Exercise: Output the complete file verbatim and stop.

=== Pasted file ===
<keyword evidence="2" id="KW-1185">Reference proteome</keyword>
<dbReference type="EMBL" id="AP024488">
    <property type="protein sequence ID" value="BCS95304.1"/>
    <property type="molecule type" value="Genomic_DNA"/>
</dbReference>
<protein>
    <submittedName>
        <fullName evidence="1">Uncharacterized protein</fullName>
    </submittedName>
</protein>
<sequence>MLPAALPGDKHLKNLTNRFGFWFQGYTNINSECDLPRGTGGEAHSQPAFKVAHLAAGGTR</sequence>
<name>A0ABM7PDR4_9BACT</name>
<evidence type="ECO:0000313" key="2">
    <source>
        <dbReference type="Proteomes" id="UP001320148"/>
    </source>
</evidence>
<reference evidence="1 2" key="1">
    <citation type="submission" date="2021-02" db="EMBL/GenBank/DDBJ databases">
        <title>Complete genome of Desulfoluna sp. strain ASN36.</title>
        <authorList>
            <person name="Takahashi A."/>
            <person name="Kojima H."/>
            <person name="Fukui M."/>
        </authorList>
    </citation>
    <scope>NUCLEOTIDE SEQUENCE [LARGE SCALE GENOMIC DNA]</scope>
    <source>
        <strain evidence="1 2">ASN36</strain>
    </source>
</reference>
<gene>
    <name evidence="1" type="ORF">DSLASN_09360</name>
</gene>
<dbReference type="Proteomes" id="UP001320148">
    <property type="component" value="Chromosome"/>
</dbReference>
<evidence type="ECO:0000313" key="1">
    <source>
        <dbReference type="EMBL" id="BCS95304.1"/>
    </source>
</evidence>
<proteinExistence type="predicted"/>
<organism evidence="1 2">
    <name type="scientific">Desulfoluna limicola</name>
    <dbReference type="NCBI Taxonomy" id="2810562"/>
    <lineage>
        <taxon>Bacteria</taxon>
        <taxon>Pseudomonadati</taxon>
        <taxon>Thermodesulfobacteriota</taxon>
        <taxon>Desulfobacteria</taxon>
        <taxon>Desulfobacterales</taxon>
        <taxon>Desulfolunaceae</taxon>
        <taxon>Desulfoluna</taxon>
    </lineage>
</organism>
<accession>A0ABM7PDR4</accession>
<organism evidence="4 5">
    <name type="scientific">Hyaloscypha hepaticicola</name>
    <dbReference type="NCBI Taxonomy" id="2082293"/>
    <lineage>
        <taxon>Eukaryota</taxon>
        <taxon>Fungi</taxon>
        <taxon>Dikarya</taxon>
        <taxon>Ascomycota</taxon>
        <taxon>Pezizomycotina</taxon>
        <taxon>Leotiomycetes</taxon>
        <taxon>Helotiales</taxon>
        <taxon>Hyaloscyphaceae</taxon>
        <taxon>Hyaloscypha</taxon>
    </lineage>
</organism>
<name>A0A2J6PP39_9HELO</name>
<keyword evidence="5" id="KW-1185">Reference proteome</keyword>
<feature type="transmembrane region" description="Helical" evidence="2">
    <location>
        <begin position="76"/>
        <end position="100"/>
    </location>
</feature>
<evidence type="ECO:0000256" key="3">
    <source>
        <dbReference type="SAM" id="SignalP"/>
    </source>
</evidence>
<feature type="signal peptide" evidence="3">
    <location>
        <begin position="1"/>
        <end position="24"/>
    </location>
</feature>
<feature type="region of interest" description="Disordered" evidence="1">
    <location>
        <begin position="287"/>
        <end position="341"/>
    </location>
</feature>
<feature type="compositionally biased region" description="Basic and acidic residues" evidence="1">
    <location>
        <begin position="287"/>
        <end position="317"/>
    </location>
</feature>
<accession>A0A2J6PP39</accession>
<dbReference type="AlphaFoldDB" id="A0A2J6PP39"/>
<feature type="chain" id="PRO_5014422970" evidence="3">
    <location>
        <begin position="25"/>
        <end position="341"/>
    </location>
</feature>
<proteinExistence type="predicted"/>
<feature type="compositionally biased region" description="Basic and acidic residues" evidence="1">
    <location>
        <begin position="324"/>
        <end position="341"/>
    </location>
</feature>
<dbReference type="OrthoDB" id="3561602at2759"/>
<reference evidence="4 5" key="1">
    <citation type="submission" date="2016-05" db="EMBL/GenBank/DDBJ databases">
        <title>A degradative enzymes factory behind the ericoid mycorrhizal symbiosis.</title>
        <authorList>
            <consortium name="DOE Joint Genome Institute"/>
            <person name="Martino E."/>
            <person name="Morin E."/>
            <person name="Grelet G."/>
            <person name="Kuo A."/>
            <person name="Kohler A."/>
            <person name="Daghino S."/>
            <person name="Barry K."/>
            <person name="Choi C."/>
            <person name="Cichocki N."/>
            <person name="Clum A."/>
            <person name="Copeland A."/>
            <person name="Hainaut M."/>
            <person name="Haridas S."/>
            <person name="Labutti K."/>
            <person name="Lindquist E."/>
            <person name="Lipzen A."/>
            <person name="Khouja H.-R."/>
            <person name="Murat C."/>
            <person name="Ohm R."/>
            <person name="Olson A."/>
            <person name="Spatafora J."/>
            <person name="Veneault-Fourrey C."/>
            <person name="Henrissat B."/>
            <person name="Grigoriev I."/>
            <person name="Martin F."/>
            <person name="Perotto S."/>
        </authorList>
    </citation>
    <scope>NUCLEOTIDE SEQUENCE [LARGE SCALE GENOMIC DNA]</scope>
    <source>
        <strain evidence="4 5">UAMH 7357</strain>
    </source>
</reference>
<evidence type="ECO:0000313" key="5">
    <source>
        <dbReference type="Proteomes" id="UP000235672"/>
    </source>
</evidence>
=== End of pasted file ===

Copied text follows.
<keyword evidence="2" id="KW-1185">Reference proteome</keyword>
<dbReference type="EMBL" id="AP024488">
    <property type="protein sequence ID" value="BCS95304.1"/>
    <property type="molecule type" value="Genomic_DNA"/>
</dbReference>
<protein>
    <submittedName>
        <fullName evidence="1">Uncharacterized protein</fullName>
    </submittedName>
</protein>
<sequence>MLPAALPGDKHLKNLTNRFGFWFQGYTNINSECDLPRGTGGEAHSQPAFKVAHLAAGGTR</sequence>
<name>A0ABM7PDR4_9BACT</name>
<evidence type="ECO:0000313" key="2">
    <source>
        <dbReference type="Proteomes" id="UP001320148"/>
    </source>
</evidence>
<reference evidence="1 2" key="1">
    <citation type="submission" date="2021-02" db="EMBL/GenBank/DDBJ databases">
        <title>Complete genome of Desulfoluna sp. strain ASN36.</title>
        <authorList>
            <person name="Takahashi A."/>
            <person name="Kojima H."/>
            <person name="Fukui M."/>
        </authorList>
    </citation>
    <scope>NUCLEOTIDE SEQUENCE [LARGE SCALE GENOMIC DNA]</scope>
    <source>
        <strain evidence="1 2">ASN36</strain>
    </source>
</reference>
<gene>
    <name evidence="1" type="ORF">DSLASN_09360</name>
</gene>
<dbReference type="Proteomes" id="UP001320148">
    <property type="component" value="Chromosome"/>
</dbReference>
<evidence type="ECO:0000313" key="1">
    <source>
        <dbReference type="EMBL" id="BCS95304.1"/>
    </source>
</evidence>
<proteinExistence type="predicted"/>
<organism evidence="1 2">
    <name type="scientific">Desulfoluna limicola</name>
    <dbReference type="NCBI Taxonomy" id="2810562"/>
    <lineage>
        <taxon>Bacteria</taxon>
        <taxon>Pseudomonadati</taxon>
        <taxon>Thermodesulfobacteriota</taxon>
        <taxon>Desulfobacteria</taxon>
        <taxon>Desulfobacterales</taxon>
        <taxon>Desulfolunaceae</taxon>
        <taxon>Desulfoluna</taxon>
    </lineage>
</organism>
<accession>A0ABM7PDR4</accession>
<organism evidence="4 5">
    <name type="scientific">Hyaloscypha hepaticicola</name>
    <dbReference type="NCBI Taxonomy" id="2082293"/>
    <lineage>
        <taxon>Eukaryota</taxon>
        <taxon>Fungi</taxon>
        <taxon>Dikarya</taxon>
        <taxon>Ascomycota</taxon>
        <taxon>Pezizomycotina</taxon>
        <taxon>Leotiomycetes</taxon>
        <taxon>Helotiales</taxon>
        <taxon>Hyaloscyphaceae</taxon>
        <taxon>Hyaloscypha</taxon>
    </lineage>
</organism>
<name>A0A2J6PP39_9HELO</name>
<keyword evidence="5" id="KW-1185">Reference proteome</keyword>
<feature type="transmembrane region" description="Helical" evidence="2">
    <location>
        <begin position="76"/>
        <end position="100"/>
    </location>
</feature>
<evidence type="ECO:0000256" key="3">
    <source>
        <dbReference type="SAM" id="SignalP"/>
    </source>
</evidence>
<feature type="signal peptide" evidence="3">
    <location>
        <begin position="1"/>
        <end position="24"/>
    </location>
</feature>
<feature type="region of interest" description="Disordered" evidence="1">
    <location>
        <begin position="287"/>
        <end position="341"/>
    </location>
</feature>
<feature type="compositionally biased region" description="Basic and acidic residues" evidence="1">
    <location>
        <begin position="287"/>
        <end position="317"/>
    </location>
</feature>
<accession>A0A2J6PP39</accession>
<dbReference type="AlphaFoldDB" id="A0A2J6PP39"/>
<feature type="chain" id="PRO_5014422970" evidence="3">
    <location>
        <begin position="25"/>
        <end position="341"/>
    </location>
</feature>
<proteinExistence type="predicted"/>
<feature type="compositionally biased region" description="Basic and acidic residues" evidence="1">
    <location>
        <begin position="324"/>
        <end position="341"/>
    </location>
</feature>
<dbReference type="OrthoDB" id="3561602at2759"/>
<reference evidence="4 5" key="1">
    <citation type="submission" date="2016-05" db="EMBL/GenBank/DDBJ databases">
        <title>A degradative enzymes factory behind the ericoid mycorrhizal symbiosis.</title>
        <authorList>
            <consortium name="DOE Joint Genome Institute"/>
            <person name="Martino E."/>
            <person name="Morin E."/>
            <person name="Grelet G."/>
            <person name="Kuo A."/>
            <person name="Kohler A."/>
            <person name="Daghino S."/>
            <person name="Barry K."/>
            <person name="Choi C."/>
            <person name="Cichocki N."/>
            <person name="Clum A."/>
            <person name="Copeland A."/>
            <person name="Hainaut M."/>
            <person name="Haridas S."/>
            <person name="Labutti K."/>
            <person name="Lindquist E."/>
            <person name="Lipzen A."/>
            <person name="Khouja H.-R."/>
            <person name="Murat C."/>
            <person name="Ohm R."/>
            <person name="Olson A."/>
            <person name="Spatafora J."/>
            <person name="Veneault-Fourrey C."/>
            <person name="Henrissat B."/>
            <person name="Grigoriev I."/>
            <person name="Martin F."/>
            <person name="Perotto S."/>
        </authorList>
    </citation>
    <scope>NUCLEOTIDE SEQUENCE [LARGE SCALE GENOMIC DNA]</scope>
    <source>
        <strain evidence="4 5">UAMH 7357</strain>
    </source>
</reference>
<evidence type="ECO:0000313" key="5">
    <source>
        <dbReference type="Proteomes" id="UP000235672"/>
    </source>
</evidence>